In my blog post, I quoted from a few of Norton's recent tweets, in which she criticizes the crypto community, which she believes is filled with "privileged", "mostly rich 1st world white boys w/ no real problems who don't realize they only build tools [for] themselves."
After I published my blog post, Singel criticized me for quoting Norton's tweets, claiming that I was using "an outsider's critique of your boys club as a way to discredit them."
Although Singel clearly disagrees, I felt, and still feel that it is relevant to highlight the fact that Norton believes that the crypto community, and in particular, the critics of Cryptocat, are just privileged, paranoid geeks who have no real problems.
As I mentioned in my blog post, two of the most vocal critics of Cryptocat's web based chat app, Jake Appelbaum and Moxie Marlinspike, have faced pretty extreme real world problems of surveillance and government harassment.
After Appelbaum was outed by the press as as being associated with WikiLeaks, Twitter, Google and Sonic.net were forced to provide his communication records to the FBI as part of its investigation into WikiLeaks. At least one of Appelbaum's friends and colleagues has been forced to testify at a federal grand jury, and he has been repeatedly stopped at the border, harassed, and had digital devices seized by the authorities.
Likewise, for some time, Marlinspike was routinely stopped at the border by US authorities, had his laptop and phones searched, and in at least one case, was questioned by a US embassy official, who had a photo of Marlinspike at hand, before he could get on a plane back to the US.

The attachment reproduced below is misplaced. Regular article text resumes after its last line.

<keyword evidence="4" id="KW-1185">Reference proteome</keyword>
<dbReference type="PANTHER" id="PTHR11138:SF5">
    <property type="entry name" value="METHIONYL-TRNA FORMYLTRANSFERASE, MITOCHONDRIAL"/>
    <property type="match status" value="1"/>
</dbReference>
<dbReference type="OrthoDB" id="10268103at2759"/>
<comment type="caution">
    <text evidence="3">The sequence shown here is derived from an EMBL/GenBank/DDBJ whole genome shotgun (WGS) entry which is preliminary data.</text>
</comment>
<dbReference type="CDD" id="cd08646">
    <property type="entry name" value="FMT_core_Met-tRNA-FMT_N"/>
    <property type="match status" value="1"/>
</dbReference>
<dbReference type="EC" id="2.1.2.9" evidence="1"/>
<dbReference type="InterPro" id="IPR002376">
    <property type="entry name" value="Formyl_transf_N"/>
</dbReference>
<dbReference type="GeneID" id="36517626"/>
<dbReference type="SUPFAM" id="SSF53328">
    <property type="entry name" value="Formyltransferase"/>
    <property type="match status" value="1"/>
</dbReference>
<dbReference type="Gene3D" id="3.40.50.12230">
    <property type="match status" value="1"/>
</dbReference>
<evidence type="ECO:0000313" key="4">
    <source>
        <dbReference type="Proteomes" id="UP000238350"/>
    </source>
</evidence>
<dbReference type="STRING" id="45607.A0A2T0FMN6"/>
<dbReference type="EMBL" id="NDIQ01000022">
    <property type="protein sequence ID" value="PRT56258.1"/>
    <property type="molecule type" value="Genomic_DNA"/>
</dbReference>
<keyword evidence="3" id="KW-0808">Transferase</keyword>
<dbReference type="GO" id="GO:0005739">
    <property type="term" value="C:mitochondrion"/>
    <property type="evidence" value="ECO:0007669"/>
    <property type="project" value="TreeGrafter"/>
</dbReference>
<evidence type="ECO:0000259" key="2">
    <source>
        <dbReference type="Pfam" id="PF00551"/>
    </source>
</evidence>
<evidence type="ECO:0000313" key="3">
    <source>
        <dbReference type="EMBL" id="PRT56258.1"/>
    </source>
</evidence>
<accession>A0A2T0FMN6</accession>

While Appelbaum and Marlinspike have (thankfully) not been physically tortured by government agents, their paranoia and dedication towards improving the state of Internet security is by no means theoretical. Their concerns are legitimate, and their paranoia is justified.
On telling journalists to unplug
Singel's most vicious, yet totally unfair criticism relates to the two paragraphs that concluded my Cryptocat blog post:
Although human interest stories sell papers and lead to page clicks, the media needs to take some responsibility for its ignorant hyping of new security tools and services. When a PR person retained by a new hot security startup pitches you, consider approaching an independent security researcher or two for their thoughts. Even if it sounds great, please refrain from showering the tool with unqualified praise.Singel states that the main point of my post "seemed to be to tell a woman to shut up and unplug from the net." He further twists my words by writing: